- To make a long story short…. // Studies in Short Fiction;Winter99, Vol. 36 Issue 1, Preceding p1
The article presents an introduction to a cumulative index of articles and notes published in the Studies in Short Fiction since 1964.
- The Lady's Realm: Indexes to Fiction. Madden, Lionel // Notes & Queries;Apr1983, Vol. 30 Issue 2, p172
Reviews the book "The Lady's Realm: Indexes to Fiction."
- Fame, the sequel. Atlas, James // New Yorker;10/20/97, Vol. 73 Issue 32, p96
Discusses concerns of novelists on the making of a sequel to their books. List of novel writers who hit the sale charts during their younger days; Writer's difficulty in following up a book which had raked sales; Distinctions between a good and a great poet.
- Enduring fictions. Alexander, Edward // Wilson Quarterly;Spring97, Vol. 21 Issue 2, p40
Focuses on the Victorian novelists and their works. Belief of Victorians about a novel; Victorians' view of how the novel will survive in the next generation; Fours reasons for the enduring appeal of Victorian novelist.
- Writes of summer. Ash, Jennifer; Torkells, Erik // Town & Country;Jun95, Vol. 149 Issue 5181, p20
Features novelists and their writing habits. Schuyer Chapin's authorship of the book `Locked Doors: Growing Up WASP'; Development of Alexandra Stoddard's `The Art of the Possible'; Completion of `My Name is Mary,' by Mary Fisher.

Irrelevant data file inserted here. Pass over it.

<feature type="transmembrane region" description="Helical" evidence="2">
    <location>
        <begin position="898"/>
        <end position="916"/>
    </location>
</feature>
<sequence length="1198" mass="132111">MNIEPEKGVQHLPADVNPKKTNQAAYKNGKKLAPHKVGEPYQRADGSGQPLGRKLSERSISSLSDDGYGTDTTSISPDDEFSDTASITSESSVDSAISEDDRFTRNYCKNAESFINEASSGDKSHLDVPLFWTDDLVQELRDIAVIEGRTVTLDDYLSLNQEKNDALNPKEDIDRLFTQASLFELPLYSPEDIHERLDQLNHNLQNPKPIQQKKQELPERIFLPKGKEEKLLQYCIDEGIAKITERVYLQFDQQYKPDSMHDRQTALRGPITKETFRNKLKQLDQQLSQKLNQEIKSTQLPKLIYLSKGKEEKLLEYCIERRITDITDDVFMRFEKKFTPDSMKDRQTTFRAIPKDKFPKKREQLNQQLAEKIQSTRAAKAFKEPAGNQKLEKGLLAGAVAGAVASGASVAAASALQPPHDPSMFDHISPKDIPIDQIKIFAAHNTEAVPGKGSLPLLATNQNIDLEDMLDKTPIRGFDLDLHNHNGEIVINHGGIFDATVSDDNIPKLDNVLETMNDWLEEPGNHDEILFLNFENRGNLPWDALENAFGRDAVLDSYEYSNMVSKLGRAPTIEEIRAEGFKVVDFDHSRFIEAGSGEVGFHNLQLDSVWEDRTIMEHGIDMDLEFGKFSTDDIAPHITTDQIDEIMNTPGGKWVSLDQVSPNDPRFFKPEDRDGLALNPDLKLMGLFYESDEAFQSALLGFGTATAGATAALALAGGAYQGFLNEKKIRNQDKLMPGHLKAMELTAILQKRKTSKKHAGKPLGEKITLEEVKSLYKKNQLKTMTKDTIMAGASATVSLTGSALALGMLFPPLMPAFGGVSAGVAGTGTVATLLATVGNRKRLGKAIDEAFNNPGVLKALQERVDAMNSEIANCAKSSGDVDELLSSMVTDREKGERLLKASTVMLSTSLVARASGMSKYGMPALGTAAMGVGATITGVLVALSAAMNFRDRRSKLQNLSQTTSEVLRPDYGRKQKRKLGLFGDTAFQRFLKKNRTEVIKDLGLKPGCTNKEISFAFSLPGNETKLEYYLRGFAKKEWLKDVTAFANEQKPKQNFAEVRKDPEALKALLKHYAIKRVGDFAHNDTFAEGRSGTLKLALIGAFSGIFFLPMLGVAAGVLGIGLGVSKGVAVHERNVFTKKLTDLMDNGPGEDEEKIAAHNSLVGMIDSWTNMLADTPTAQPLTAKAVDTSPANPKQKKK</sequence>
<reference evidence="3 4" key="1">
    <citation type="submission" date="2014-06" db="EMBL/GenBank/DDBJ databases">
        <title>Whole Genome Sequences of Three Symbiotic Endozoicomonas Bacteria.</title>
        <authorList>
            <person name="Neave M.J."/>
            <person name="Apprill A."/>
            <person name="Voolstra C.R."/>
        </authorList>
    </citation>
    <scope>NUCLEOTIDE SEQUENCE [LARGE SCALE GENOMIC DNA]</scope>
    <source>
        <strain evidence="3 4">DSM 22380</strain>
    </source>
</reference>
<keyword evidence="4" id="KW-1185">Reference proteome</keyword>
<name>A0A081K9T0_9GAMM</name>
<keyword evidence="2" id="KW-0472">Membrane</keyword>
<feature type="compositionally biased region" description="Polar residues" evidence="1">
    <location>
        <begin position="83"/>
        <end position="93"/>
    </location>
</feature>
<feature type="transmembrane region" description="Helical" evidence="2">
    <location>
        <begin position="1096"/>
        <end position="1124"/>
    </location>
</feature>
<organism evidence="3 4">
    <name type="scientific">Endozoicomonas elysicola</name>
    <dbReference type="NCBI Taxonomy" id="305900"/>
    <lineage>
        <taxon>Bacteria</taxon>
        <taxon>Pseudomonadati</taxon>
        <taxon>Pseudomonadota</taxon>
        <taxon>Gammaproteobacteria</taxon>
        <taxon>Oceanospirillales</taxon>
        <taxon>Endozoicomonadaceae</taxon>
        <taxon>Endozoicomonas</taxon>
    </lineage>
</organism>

- The South has risen again. // Newsweek;9/30/1985, Vol. 106 Issue 14, p71
The South has risen again with the appearance of a number of noteworthy Southern books this season written by a new generation of Southern novelists and short-story writers.
- The write stuff. Richler, Mordecai // Saturday Night;Feb97, Vol. 112 Issue 1, p41
Describes novelists in Canada. Inclusion of sex for sales reasons; Novelists as disagreeable; Advice for young novelists.
- THE NOVELIST'S VIEW OF HISTORY. Foote, Shelby // Sewanee Review;Summer91, Vol. 99 Issue 3, p439
Shows how the honest novelist, like the honest historian, is after the truth in history, and that the difference between the two is the way each goes about presenting the truth--the historian communicates facts while the novelist communicates sensation. Style; Mixing sympathy, understanding, and...
- Declarations of independence. Buford, Bill // New Yorker;06/23/97-06/30/97, Vol. 73 Issue 17, p6
Opinion. Focuses on Indian novelists. Relationship of the novelists with each other; Comments about Indian fiction; Emergence of the Indian English; Status of Indian literature.